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Could Nanotechnology End Hunger?

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For what it's worth I like these solutions more than eating bugs. 

Scientists led by Pratim Biswas and Ramesh Raliya at Washington University in St. Louis have harnessed fungi to synthesize nanofertilizer. When sprayed on mung bean leaves, the zinc oxide nanoparticles increase the activity of three enzymes in the plant that convert phosphorus into a more readily absorbable form. Compared to untreated plants, nanofertilized mung beans absorbed nearly 11 percent more phosphorus and showed 27 percent more growth with a 6 percent increase in yield.

Raliya and his colleagues are also developing nanoparticles that enhance plants’ absorption of sunlight and investigating how nanofertilizers fortify crops with nutrients. In a study earlier this year, they found that zinc oxide and titanium dioxide nanoparticles increased levels of the antioxidant lycopene in tomatoes by up to 113 percent. Next, they want to design nanoparticles that enhance the protein content in peanuts. Along with mung beans, peanuts are a major source of protein in many developing countries.

Others are exploring nanoparticles that protect plants against insects, fungi and weeds. The Connecticut Agricultural Experiment Station and other institutions recently began field trials that use several types of metal oxide nanoparticles on tomato, eggplant, corn, squash and sorghum plants in areas infected with fungi known to threaten crops. Researchers led by Leonardo Fernandes Fraceto, of the Institute of Science and Technology, São Paulo State University, Campus Sorocaba, are designing slow-release nanocapsules that contain two types of fungicides or herbicides to reduce the likelihood of targeted fungi and weeds developing resistance. Scientists at the University of Tehran are conducting similar research. Still others are working on nanocapsules that release plant growth hormones.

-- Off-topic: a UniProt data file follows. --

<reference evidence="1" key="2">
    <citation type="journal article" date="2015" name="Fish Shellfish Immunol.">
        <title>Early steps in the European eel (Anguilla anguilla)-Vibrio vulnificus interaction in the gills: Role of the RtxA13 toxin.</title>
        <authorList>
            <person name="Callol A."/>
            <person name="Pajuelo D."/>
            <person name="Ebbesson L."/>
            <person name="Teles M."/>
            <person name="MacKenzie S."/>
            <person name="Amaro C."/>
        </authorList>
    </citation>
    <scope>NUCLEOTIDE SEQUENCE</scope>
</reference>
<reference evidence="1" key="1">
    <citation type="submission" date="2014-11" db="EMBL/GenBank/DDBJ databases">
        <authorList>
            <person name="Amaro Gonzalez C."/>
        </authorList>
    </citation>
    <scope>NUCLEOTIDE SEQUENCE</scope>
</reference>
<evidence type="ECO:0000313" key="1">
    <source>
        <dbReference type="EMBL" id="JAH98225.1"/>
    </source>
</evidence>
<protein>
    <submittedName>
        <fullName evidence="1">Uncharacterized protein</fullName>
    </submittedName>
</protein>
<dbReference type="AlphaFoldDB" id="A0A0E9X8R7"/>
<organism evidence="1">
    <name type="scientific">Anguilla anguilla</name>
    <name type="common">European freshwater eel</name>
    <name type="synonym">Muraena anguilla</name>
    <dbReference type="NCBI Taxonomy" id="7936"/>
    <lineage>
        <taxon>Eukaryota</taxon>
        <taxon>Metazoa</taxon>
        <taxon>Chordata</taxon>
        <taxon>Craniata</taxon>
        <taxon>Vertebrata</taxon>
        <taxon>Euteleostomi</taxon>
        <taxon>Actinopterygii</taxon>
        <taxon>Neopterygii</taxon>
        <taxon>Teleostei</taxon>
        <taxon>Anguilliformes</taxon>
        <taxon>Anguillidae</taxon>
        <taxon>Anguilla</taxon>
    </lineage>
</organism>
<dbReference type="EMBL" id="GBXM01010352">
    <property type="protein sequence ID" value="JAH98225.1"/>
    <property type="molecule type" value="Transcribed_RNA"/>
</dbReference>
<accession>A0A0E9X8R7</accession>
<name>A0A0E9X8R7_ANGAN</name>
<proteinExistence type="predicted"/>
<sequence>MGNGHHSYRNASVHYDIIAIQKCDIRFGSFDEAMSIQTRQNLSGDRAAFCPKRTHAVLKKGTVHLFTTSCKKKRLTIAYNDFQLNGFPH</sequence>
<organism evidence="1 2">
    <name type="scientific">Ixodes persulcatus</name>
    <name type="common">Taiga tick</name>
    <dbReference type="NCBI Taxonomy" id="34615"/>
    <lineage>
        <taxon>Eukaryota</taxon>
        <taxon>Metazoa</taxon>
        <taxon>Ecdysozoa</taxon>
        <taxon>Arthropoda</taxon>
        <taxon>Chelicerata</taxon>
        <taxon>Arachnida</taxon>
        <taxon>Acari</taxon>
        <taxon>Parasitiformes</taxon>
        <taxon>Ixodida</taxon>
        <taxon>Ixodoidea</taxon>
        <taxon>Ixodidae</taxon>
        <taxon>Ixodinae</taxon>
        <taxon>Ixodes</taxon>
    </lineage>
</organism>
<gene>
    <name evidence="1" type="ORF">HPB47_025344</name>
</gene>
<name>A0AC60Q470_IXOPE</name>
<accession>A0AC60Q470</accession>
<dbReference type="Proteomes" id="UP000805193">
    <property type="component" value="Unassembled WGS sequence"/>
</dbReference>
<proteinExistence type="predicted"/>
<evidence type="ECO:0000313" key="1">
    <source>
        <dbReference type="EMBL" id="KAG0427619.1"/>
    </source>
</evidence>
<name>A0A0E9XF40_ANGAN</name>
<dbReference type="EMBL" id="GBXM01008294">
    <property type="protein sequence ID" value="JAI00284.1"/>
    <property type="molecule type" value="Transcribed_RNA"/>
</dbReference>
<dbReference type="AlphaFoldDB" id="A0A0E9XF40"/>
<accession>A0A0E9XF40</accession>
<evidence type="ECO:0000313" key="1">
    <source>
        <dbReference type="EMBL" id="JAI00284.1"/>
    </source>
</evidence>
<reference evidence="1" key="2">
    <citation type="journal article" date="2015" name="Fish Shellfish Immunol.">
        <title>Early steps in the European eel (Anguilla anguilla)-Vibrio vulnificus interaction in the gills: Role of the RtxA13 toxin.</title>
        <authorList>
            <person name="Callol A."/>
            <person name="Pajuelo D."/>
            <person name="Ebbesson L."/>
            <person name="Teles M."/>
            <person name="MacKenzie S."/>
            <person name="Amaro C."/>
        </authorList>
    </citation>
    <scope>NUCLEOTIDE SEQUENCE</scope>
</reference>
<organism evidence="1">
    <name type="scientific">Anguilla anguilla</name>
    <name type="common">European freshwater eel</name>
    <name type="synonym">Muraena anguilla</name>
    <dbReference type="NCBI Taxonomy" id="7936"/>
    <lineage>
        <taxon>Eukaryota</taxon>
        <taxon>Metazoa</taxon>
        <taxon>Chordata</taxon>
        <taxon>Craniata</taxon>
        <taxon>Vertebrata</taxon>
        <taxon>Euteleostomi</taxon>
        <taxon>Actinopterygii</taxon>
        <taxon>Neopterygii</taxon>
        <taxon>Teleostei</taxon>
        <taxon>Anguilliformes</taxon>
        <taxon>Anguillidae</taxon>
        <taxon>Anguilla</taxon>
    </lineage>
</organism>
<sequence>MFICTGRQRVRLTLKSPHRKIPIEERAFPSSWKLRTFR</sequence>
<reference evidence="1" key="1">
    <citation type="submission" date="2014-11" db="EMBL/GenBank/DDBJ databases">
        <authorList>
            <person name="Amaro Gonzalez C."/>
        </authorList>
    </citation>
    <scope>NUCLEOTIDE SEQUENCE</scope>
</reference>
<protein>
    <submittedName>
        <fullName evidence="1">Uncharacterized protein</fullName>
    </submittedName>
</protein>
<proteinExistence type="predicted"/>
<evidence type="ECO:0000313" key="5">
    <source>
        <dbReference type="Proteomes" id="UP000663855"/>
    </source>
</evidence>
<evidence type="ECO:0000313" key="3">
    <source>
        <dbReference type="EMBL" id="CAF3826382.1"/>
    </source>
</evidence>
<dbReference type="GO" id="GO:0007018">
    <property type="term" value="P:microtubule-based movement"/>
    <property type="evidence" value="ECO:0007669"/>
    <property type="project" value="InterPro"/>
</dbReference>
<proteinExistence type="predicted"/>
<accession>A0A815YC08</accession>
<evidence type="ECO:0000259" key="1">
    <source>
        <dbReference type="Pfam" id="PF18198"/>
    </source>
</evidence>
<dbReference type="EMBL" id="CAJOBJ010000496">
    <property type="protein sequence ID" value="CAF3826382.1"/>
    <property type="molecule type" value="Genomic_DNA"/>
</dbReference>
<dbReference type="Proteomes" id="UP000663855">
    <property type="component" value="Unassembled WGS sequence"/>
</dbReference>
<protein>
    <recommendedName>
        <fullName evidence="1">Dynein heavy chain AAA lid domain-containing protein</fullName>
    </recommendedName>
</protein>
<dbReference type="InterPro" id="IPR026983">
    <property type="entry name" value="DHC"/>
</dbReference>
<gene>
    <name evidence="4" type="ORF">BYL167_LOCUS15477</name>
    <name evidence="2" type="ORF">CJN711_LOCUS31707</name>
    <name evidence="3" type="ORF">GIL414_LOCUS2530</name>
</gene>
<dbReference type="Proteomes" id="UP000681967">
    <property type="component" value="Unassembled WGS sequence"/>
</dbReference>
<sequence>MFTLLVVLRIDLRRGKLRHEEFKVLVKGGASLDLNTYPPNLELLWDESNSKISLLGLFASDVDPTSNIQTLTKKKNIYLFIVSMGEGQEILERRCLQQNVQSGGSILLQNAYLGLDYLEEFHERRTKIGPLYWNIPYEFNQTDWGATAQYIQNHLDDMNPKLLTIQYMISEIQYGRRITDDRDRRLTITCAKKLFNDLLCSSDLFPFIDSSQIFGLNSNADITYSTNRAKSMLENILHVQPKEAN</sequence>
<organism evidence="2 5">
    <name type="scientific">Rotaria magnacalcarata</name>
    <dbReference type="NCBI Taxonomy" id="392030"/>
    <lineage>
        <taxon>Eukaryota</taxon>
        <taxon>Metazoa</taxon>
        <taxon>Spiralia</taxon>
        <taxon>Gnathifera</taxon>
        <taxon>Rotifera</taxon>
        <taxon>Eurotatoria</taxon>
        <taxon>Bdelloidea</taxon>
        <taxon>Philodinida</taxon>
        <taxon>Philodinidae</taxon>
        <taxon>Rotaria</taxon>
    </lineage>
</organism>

If nanotechnology does take hold in agriculture, who will have access to it? Will only affluent countries reap the benefits? “We should be concerned about bridging the gap between the developing and developed world,” says Chike Mba of the U.N.’s Food and Agriculture Organization. In the meantime, farmers in developing countries can tap into effective low-tech options. Existing technology could increase average yields up to threefold in many parts of Africa, according to research by the U.K.’s Foresight Programme.

Genetically modified crops have been met with resistance, but Washington University’s Raliya believes the public will be less wary of nanotechnology since it doesn’t fundamentally alter crops and ultimately reduces chemical use — a bit like organic farming. “We’re currently not able to produce enough food for the people who live on this planet,” says Jason White, vice director of the Connecticut Agricultural Experiment Station and head of its Department of Analytical Chemistry. “The population is increasing, the climate is changing, making agriculture hard to do. The role of nanoparticles is to help us address this major problem. We just can’t produce enough food.”

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